In an industry prone to significant levels of water wastage, in the production, coloration and treatment of fabrics, the International Business Times noted "a dramatic change in the way materials are being used for crafting designer clothes and accessories.

Ancient concepts of eco-friendly textile being shapeless and ill fitting are gone with designers finding increasing interest in materials like sea leather and fine organic wovens. Environment-conscious fashion shows like Future Fashion and the Portland Fashion Week provide fashion enthusiasts a unique opportunity to be thrilled by sustainable creations from the likes of Versace, Bottega Veneta and Givenchy."

Alexander Likhotal, President of Green Cross International, spoke of the partnership: ?This is not another ?feel good? campaign but a practical step to help make the Right to Water a reality?. For every bottle of Acqua Di Giò and Acqua Di Gioia sold, Armani will provide 100 litres of clean drinking water per year to children and their communities, raising consumer awareness through the Acqua For Life campaign.
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3 Comments on this Article

Laura Bozzano commented on April 13, 2011

The different initiatives and programs described in the article can also be seen as a marketing tool to increase a brand's visibility without undermining the product's exclusive image. By Montse Adam, Jeff Carrol and Laura Bozzano, IE Business School, Sustainable Luxury and Designe Module, MBA 2011

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Sustainable Luxury and Design MBA Modul commented on April 13, 2011

This point is particularly relevant because it would point out at a new macro trend, where luxury brands go a step beyond: not only promoting arts and philanthropy but also convey values such as sustainability. On the other hand, one could also argue that companies are using these initiatives secretly hoping that their customers will feel a deeper emotional link with the brand. Unlike other products, the market for luxury goods is not based on rational consumption patterns.Instead, this type of customer looks for a dream, for a social status, an aspiration. traditional marketing strategies aimed at increasing sales (and brand value) would be counterproductive in the case of luxury brands: an increase in volume translates into a loss of exclusivity. A luxury strategy is not a volume strategy. In line with this idea, the so-called anti-laws of luxury marketing tell us that the goal of advertisement is not to sell but to recreate a dream.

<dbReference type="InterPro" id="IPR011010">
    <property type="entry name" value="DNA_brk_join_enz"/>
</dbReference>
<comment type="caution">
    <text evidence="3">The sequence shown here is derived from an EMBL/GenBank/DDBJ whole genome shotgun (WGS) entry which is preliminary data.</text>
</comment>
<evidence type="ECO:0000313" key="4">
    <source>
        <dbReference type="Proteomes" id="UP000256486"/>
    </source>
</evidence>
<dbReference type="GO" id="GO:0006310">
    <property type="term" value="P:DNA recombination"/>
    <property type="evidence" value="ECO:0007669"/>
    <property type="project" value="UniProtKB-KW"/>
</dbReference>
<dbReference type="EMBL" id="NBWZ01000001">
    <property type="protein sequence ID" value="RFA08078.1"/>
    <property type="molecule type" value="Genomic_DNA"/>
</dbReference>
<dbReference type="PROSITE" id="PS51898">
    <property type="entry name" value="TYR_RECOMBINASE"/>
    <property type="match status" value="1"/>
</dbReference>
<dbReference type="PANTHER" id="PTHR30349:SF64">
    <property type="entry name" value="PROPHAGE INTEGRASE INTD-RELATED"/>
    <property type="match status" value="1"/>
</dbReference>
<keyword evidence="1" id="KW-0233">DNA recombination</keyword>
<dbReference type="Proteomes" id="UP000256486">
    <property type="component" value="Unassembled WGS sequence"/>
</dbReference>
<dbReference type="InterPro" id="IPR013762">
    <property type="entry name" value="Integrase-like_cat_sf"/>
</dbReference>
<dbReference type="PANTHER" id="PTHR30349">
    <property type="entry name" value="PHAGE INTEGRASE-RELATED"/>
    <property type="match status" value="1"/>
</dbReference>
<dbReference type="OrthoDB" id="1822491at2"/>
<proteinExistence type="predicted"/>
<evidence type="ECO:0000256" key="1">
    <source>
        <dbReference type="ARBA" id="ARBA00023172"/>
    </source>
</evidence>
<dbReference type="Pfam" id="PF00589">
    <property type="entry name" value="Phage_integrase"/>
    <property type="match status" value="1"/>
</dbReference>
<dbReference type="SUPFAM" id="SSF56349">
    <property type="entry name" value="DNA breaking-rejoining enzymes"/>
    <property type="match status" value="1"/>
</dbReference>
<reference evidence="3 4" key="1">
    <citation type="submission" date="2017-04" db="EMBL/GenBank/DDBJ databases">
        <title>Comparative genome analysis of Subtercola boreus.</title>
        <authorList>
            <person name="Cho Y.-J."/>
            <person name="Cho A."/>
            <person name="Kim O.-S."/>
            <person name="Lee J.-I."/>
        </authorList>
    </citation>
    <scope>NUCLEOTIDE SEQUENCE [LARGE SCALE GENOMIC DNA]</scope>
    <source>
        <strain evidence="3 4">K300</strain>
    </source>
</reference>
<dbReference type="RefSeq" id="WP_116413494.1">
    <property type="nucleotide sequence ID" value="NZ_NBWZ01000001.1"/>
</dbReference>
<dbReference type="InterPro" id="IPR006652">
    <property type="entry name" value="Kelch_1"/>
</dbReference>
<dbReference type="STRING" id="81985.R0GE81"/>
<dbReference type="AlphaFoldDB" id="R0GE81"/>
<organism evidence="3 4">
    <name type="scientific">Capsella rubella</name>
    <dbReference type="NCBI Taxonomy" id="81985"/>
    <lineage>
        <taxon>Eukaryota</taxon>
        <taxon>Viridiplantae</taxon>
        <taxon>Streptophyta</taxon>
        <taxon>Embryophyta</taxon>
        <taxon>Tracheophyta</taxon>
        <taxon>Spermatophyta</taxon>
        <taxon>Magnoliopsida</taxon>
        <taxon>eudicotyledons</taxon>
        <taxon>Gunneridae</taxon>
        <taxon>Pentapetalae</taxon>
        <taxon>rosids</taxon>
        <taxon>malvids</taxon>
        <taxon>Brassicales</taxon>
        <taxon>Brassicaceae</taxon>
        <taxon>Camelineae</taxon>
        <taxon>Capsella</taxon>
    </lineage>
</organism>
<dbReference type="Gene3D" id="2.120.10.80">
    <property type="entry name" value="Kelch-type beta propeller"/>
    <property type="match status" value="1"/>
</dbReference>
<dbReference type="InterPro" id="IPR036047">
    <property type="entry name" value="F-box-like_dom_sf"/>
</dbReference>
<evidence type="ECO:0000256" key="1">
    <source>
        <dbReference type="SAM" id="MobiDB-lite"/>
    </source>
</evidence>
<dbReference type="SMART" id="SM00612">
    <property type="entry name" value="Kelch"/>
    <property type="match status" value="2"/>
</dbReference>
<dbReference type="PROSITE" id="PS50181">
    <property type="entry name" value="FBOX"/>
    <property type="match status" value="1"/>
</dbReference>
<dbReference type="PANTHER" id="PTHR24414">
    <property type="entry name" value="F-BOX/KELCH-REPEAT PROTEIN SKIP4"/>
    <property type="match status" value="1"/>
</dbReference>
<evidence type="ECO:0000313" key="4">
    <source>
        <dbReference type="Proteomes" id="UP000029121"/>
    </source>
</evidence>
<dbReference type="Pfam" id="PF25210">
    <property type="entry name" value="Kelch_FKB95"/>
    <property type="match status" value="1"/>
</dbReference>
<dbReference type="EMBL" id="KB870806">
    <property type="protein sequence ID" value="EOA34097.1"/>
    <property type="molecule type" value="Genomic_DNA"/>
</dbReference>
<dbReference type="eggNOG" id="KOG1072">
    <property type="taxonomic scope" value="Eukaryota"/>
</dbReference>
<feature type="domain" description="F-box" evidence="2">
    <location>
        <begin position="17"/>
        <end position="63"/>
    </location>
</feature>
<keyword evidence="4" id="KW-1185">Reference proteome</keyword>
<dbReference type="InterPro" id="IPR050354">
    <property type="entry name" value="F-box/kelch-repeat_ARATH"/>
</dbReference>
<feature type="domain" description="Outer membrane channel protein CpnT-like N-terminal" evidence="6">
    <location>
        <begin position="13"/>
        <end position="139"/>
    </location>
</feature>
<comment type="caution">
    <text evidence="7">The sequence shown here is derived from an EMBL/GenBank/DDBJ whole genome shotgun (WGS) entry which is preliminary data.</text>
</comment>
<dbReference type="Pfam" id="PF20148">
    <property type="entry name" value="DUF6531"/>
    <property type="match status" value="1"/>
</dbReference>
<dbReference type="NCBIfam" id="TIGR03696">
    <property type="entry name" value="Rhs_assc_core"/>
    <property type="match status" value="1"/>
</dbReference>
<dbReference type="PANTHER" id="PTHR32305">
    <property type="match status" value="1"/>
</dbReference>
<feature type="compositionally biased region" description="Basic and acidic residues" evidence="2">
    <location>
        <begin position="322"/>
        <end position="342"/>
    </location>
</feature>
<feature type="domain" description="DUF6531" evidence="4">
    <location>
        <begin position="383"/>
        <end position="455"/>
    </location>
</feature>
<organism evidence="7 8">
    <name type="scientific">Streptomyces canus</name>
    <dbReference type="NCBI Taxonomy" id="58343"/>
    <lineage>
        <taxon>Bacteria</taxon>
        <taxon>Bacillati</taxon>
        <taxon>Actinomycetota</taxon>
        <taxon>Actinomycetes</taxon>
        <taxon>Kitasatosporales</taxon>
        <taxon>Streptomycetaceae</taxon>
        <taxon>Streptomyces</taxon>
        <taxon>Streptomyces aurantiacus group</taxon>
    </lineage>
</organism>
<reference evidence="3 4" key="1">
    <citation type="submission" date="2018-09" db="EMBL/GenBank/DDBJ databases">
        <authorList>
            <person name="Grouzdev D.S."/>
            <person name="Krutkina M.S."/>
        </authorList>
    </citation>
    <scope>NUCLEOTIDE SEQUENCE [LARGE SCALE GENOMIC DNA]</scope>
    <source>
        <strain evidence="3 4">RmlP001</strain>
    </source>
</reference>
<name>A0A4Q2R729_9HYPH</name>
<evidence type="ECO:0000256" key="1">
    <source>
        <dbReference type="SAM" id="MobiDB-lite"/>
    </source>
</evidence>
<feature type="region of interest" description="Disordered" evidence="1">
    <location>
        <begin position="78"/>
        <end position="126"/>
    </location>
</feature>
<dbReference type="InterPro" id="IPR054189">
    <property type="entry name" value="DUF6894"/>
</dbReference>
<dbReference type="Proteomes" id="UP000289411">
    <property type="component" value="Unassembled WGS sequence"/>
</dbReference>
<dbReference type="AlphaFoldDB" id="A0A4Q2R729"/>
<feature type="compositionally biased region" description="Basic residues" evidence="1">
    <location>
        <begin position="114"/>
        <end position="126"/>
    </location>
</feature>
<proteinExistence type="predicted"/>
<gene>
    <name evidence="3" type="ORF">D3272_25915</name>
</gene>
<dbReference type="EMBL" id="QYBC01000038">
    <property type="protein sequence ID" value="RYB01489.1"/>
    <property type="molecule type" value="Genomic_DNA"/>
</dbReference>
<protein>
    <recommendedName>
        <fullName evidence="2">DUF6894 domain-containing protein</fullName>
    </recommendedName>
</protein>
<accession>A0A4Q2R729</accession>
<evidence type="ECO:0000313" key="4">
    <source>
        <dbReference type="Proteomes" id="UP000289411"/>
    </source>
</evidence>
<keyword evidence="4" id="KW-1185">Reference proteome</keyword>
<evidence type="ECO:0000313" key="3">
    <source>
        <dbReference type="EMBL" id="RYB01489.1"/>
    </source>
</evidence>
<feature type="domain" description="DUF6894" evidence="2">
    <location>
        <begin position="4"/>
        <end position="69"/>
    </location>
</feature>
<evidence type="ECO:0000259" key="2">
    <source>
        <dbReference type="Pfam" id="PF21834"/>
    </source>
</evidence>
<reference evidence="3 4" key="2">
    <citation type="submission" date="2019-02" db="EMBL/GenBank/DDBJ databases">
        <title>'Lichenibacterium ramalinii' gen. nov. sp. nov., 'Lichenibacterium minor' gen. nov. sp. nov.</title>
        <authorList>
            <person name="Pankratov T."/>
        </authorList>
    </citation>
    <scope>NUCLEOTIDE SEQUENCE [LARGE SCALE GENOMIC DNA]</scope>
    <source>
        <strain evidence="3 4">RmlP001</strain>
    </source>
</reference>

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Sustainable Luxury and Design MBA Modul commented on April 13, 2011

A great article outlining how luxury companies can and are increasing their appeal and value proposition by finding more ethical ways to do business. Responsible business practices need not be merely a Public Relations tactic or an activity disjointed from core business strategy. Channel and PPR have shown us how responsible business practices can be core to corporate strategy and add value to product offerings. Chanel's development of software to help design environmentally friendly packaging shows us how a focus on responsible businesses practices can actually help derive new ideas and internal skills. Additionally this particular initiative, Winted software, has helped promote inter-industry communication.PPR's efforts to develop the world's first environmental P&L statement shows us how innovation can be delivered outside of the product and promotional sphere, building stakeholder value through CSR communication. By Montse Adam